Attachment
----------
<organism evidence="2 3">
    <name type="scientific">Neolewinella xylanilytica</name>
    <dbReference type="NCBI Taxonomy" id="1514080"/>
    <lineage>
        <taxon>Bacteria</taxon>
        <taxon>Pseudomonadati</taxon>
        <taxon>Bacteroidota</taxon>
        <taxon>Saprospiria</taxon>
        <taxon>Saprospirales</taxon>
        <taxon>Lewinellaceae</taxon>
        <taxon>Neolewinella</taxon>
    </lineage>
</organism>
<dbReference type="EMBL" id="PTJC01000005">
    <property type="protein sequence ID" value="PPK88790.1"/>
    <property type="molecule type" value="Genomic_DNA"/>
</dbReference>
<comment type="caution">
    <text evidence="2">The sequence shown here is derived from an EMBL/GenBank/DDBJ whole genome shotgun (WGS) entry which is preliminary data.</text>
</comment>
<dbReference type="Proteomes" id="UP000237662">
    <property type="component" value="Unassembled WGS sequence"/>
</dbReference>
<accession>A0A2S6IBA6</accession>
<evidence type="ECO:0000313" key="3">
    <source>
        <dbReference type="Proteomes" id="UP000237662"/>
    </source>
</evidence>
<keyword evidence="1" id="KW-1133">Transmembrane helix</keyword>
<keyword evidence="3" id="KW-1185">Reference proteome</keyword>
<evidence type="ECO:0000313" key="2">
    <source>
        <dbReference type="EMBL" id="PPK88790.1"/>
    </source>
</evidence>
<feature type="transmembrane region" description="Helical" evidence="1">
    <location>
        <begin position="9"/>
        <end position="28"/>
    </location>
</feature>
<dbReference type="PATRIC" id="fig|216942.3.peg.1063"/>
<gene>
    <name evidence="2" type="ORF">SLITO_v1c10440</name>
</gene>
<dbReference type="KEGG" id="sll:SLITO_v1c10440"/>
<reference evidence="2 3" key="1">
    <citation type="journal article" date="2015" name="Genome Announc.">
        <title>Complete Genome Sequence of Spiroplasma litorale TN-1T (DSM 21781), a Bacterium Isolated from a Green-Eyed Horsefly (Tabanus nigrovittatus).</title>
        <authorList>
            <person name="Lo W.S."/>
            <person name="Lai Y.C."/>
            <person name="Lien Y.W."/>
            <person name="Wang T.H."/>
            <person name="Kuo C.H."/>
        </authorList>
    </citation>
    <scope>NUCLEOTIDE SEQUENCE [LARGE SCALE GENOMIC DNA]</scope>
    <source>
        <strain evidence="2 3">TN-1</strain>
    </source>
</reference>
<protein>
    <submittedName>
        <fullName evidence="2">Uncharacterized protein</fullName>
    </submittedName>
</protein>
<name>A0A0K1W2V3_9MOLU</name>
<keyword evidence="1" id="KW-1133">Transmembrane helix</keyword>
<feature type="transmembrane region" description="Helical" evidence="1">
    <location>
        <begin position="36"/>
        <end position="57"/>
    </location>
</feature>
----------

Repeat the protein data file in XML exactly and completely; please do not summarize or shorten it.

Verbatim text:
<organism evidence="2 3">
    <name type="scientific">Neolewinella xylanilytica</name>
    <dbReference type="NCBI Taxonomy" id="1514080"/>
    <lineage>
        <taxon>Bacteria</taxon>
        <taxon>Pseudomonadati</taxon>
        <taxon>Bacteroidota</taxon>
        <taxon>Saprospiria</taxon>
        <taxon>Saprospirales</taxon>
        <taxon>Lewinellaceae</taxon>
        <taxon>Neolewinella</taxon>
    </lineage>
</organism>
<dbReference type="EMBL" id="PTJC01000005">
    <property type="protein sequence ID" value="PPK88790.1"/>
    <property type="molecule type" value="Genomic_DNA"/>
</dbReference>
<comment type="caution">
    <text evidence="2">The sequence shown here is derived from an EMBL/GenBank/DDBJ whole genome shotgun (WGS) entry which is preliminary data.</text>
</comment>
<dbReference type="Proteomes" id="UP000237662">
    <property type="component" value="Unassembled WGS sequence"/>
</dbReference>
<accession>A0A2S6IBA6</accession>
<evidence type="ECO:0000313" key="3">
    <source>
        <dbReference type="Proteomes" id="UP000237662"/>
    </source>
</evidence>
<keyword evidence="1" id="KW-1133">Transmembrane helix</keyword>
<keyword evidence="3" id="KW-1185">Reference proteome</keyword>
<evidence type="ECO:0000313" key="2">
    <source>
        <dbReference type="EMBL" id="PPK88790.1"/>
    </source>
</evidence>
<feature type="transmembrane region" description="Helical" evidence="1">
    <location>
        <begin position="9"/>
        <end position="28"/>
    </location>
</feature>
<dbReference type="PATRIC" id="fig|216942.3.peg.1063"/>
<gene>
    <name evidence="2" type="ORF">SLITO_v1c10440</name>
</gene>
<dbReference type="KEGG" id="sll:SLITO_v1c10440"/>
<reference evidence="2 3" key="1">
    <citation type="journal article" date="2015" name="Genome Announc.">
        <title>Complete Genome Sequence of Spiroplasma litorale TN-1T (DSM 21781), a Bacterium Isolated from a Green-Eyed Horsefly (Tabanus nigrovittatus).</title>
        <authorList>
            <person name="Lo W.S."/>
            <person name="Lai Y.C."/>
            <person name="Lien Y.W."/>
            <person name="Wang T.H."/>
            <person name="Kuo C.H."/>
        </authorList>
    </citation>
    <scope>NUCLEOTIDE SEQUENCE [LARGE SCALE GENOMIC DNA]</scope>
    <source>
        <strain evidence="2 3">TN-1</strain>
    </source>
</reference>
<protein>
    <submittedName>
        <fullName evidence="2">Uncharacterized protein</fullName>
    </submittedName>
</protein>
<name>A0A0K1W2V3_9MOLU</name>
<keyword evidence="1" id="KW-1133">Transmembrane helix</keyword>
<feature type="transmembrane region" description="Helical" evidence="1">
    <location>
        <begin position="36"/>
        <end position="57"/>
    </location>
</feature>